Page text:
DOZIER: On top of the rapid growth of mobile applications, there’s the “Internet of Things.” Estimates vary, but most experts predict that tens of billions of devices -- refrigerators, thermostats and the like -- will be connected by the year 2020.

DOZIER: With all of this, the traffic handled by data centers is going up exponentially -- and so is the energy they consume.

HANEY: Well, think about it. If you freeze technology at today's level, which is very high, if data centers are taking 3 percent of the grid, and the projections are that demand is going to go up by 10X, that's 30 percent of the grid, and that's not sustainable.

DOZIER: At the same time, the internet is rapidly approaching a physical cap on how much data you can move using metal wires.

HANEY: Wires have a sort of a fundamental limit to how much data per joule of energy they can carry. That's where we call a brick wall that we're going to hit. The computing chips are getting much more sophisticated and continue to do so, but the ability to feed them data and take data from them is going to be diminishing.

DOZIER: But don’t panic. One of the programs Mike manages is searching for a way around this digital “brick wall.” And in true ARPA-E style, its acronym game is on point.

HANEY: ENLITENED is an acronym. It's spelled E-N-L-I-T-E-N-E-D, and it stands for Energy-Efficient Lightwave Integrated Technology Enabling Networks that Enhance data centers. So I hope you agree, it's fairly inspired as an acronym.

DOZIER: The basic premise behind ENLITENED is using light instead of electricity to transfer data. It’s called “photonics.”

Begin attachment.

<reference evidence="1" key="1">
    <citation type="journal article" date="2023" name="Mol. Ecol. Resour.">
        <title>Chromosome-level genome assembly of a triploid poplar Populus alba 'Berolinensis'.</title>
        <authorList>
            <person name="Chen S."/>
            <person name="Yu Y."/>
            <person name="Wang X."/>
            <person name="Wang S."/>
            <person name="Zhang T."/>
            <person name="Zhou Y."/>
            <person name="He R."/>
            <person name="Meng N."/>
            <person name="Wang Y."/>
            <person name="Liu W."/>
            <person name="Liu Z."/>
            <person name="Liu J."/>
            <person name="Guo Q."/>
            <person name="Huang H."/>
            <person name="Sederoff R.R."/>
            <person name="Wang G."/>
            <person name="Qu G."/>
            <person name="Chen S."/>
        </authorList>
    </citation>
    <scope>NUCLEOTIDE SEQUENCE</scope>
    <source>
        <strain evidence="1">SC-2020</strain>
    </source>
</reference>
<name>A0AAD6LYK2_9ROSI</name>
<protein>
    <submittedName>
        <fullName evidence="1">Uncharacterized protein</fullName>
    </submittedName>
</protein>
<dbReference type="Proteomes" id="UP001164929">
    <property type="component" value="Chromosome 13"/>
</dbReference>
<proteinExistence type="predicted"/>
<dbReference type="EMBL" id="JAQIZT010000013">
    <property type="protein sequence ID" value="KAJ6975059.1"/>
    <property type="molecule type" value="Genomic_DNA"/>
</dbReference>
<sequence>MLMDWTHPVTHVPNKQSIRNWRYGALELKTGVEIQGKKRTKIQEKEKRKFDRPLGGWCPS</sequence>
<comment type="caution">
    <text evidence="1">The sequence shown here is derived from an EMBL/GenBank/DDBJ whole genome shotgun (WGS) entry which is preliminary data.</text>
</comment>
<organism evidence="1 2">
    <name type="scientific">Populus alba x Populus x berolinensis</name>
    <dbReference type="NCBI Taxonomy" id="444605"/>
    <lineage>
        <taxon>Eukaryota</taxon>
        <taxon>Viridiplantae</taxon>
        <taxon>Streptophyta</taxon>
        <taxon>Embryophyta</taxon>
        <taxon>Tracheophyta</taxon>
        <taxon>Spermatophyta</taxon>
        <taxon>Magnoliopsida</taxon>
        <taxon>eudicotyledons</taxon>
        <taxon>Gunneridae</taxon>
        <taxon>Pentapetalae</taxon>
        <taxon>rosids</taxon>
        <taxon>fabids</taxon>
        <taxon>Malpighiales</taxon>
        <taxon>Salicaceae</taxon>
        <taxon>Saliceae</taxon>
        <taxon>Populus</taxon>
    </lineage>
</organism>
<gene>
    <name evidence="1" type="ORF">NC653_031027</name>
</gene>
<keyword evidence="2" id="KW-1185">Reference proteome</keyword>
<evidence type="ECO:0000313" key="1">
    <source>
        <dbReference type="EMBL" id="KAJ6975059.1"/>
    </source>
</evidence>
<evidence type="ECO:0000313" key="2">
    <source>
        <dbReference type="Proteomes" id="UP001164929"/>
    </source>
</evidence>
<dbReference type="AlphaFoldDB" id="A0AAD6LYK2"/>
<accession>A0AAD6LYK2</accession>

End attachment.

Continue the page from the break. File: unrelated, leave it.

HANEY: Right. So with electrons they would travel on wires. With photons, they travel on waveguides. These waveguides are made of transparent material such as plastics or glass or silicon, and we can have very high data rates over waveguides.

DOZIER: You’ve probably heard of fiber optics, which use light to shuttle our searches and selfies around the world. They’re essentially the backbone of the internet.

DOZIER: Same concept here, but on a smaller scale, inside the vast warehouses of computing hardware that juggle all of our digital activities, from chatting to banking to ordering a new coffee maker with free two-day delivery.


KEREN BERGMAN: There is so much data behind that tiny little purchase that you just made that's crunched very quickly in the background. It's mind-boggling how it all works and actually works very well.

DOZIER: That’s Keren Bergman, she’s an electrical engineering professor at Columbia University. Keren leads a project funded by ENLITENED that’s looking at how photonics could transform our whole notion of how data centers work.

DOZIER: She also has a lot of firsthand experience with digital commerce.

BERGMAN: I do, I am the queen of online shopping. (LAUGHS) Self-declared. The self-declared queen.

DOZIER: Keren said a typical data center consists of three main parts. There’s the “compute,” which provides the processing power, the “memory,” where the data is stored, and the “interconnect.” This last part is the network that links everything in the data center -- all the chips and modules and servers. That’s the part that her project is focused on trying to improve using photonics.